OR WAIT 15 SECS
Scientists at Washington University School of Medicine in St. Louis stepped aside and let Plasmodium falciparum, one of the deadliest strains of malaria, do a significant portion of the genetic engineering work in their new study. With that help, they could unambiguously show that the parasite relies heavily on a one-of-a-kind protein that it only makes in small quantities, two qualities that make the protein an attractive drug development target.
"The protein in question, which we're calling Pcalp, belongs to a class of cutting proteins known as proteases, which also are good drug targets generally," says senior author Daniel E. Goldberg, MD, PhD. "There's already quite a bit of knowledge available about how we can inhibit such proteins, spurred in part by the effort to develop drugs to combat HIV."
The study is published online in the Proceedings of the National Academy of Sciences.
Pcalp caught researchers' attention because it's the parasite's only calpain, a specialized form of protease. Humans, in contrast, have more than a dozen calpains. Because the parasite makes so little Pcalp during the stage of its lifecycle that takes place in human blood, lead author Ilaria Russo, PhD, a postdoctoral fellow, had to develop special techniques just to detect it.
"When we first talked about Pcalp, the low levels we reported had people skeptical that it could do much at all during human infection," Goldberg says. "They suggested that Pcalp had to be more important to malaria during other stages in its lifecycle, such as the one that takes place in mosquitoes."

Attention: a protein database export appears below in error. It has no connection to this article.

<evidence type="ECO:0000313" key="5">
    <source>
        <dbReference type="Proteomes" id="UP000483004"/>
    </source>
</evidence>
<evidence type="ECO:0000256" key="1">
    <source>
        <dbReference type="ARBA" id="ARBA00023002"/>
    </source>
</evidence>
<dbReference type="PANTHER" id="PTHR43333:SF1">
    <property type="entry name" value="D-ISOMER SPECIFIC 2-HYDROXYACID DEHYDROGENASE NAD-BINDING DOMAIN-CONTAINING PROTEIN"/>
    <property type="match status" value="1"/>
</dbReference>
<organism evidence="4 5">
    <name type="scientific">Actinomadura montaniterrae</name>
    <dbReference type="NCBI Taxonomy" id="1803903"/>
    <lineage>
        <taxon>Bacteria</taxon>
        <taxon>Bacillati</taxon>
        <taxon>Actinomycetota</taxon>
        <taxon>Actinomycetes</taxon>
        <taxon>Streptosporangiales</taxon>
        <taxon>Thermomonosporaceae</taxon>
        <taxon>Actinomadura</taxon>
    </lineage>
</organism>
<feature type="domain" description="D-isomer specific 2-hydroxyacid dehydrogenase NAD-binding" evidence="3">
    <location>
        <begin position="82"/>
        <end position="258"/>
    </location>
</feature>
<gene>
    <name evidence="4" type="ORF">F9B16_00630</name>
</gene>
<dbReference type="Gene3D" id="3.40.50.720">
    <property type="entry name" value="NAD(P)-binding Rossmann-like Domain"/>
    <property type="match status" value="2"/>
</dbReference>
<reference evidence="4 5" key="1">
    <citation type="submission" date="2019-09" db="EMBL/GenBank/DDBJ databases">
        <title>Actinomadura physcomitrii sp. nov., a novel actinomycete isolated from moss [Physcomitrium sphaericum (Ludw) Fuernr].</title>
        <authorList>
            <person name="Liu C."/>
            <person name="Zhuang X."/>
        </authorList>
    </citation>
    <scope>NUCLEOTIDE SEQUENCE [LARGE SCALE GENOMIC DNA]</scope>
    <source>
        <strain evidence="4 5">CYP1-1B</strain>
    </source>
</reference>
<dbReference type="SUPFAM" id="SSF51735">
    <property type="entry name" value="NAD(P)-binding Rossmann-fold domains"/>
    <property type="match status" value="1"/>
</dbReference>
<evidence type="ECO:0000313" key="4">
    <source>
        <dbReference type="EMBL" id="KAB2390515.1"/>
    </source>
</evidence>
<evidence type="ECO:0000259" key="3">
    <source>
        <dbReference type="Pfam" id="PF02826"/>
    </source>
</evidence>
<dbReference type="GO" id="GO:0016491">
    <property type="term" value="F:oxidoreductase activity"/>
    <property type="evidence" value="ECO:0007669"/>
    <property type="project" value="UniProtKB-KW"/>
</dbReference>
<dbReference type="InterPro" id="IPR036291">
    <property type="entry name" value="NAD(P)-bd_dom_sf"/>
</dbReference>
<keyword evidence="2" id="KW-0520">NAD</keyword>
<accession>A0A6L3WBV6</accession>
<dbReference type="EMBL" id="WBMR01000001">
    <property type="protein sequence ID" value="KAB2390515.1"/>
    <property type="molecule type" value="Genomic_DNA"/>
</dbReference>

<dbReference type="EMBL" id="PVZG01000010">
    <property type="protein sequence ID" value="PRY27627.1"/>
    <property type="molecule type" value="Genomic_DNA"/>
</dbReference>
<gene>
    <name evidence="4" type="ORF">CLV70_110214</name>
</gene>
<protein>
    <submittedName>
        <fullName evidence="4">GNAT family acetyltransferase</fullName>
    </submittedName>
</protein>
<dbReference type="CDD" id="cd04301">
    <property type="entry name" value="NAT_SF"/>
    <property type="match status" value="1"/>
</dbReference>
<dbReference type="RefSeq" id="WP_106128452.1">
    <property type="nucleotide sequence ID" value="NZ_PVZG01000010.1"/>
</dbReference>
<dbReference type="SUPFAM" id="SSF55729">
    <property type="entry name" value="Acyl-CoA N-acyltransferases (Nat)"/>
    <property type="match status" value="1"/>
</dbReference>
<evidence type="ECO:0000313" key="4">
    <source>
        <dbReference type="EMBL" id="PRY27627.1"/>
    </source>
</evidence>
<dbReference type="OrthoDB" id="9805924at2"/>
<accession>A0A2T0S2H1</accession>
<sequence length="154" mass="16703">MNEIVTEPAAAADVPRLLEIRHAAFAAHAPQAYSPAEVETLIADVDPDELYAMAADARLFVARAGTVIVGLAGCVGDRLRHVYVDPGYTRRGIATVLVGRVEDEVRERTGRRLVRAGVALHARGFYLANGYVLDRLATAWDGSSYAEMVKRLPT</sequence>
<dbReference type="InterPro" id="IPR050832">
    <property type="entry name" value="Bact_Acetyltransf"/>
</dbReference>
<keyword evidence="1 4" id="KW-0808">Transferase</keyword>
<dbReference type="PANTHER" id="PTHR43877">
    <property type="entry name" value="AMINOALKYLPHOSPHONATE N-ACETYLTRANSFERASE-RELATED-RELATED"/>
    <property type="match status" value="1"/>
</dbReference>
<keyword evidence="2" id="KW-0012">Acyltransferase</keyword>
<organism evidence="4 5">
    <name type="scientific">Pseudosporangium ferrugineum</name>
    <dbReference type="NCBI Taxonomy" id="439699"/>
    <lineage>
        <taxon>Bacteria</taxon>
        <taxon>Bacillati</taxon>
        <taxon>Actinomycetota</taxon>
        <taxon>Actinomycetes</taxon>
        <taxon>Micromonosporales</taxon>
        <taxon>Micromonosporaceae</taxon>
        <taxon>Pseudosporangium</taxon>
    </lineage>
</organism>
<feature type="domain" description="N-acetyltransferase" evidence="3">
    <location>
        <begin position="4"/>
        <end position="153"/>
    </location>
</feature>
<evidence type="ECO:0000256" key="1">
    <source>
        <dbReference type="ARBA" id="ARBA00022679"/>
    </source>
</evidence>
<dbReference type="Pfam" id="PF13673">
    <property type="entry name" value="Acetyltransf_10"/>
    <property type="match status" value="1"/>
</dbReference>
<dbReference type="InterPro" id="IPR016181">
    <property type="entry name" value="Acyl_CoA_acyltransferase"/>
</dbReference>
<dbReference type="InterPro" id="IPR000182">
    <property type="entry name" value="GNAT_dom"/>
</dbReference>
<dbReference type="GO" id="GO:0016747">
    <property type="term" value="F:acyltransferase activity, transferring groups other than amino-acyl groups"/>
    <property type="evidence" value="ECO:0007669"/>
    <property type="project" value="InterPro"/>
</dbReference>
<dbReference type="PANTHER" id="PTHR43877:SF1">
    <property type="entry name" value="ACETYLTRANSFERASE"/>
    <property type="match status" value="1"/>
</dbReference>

Normally microbiologists test a protein's importance by simply removing the gene for the protein and checking if the organism survives. However, a few recent reports suggested that the way scientists were removing genetic material from the parasite could adversely impact its chances for survival, producing false positives—genes that seemed to be essential but were not.
To solve this problem, Russo took advantage of microorganisms' natural ability to genetically re-engineer themselves using mobile bits of DNA called plasmids. She created multiple copies of two plasmids: one with a slightly altered but still functional version of Pcalp, and another with a copy of Pcalp mutated so that it could not work correctly.
The parasite could incorporate the first version of Pcalp, but the researchers found evidence that it avoided stitching the second, defective version into its DNA. This showed that Pcalp is essential to the malaria parasite, according to Goldberg.
When Russo adapted a system previously only used in higher organisms to let her increase or decrease levels of Pcalp available to the parasite, she found evidence that it needs the Pcalp protein to progress through its normal cell cycle.
"There are a number of other labs already interested in developing a drug to block Pcalp, and in the meantime we're going to try to further clarify exactly how Pcalp helps regulate the parasite's cell cycle," Goldberg says.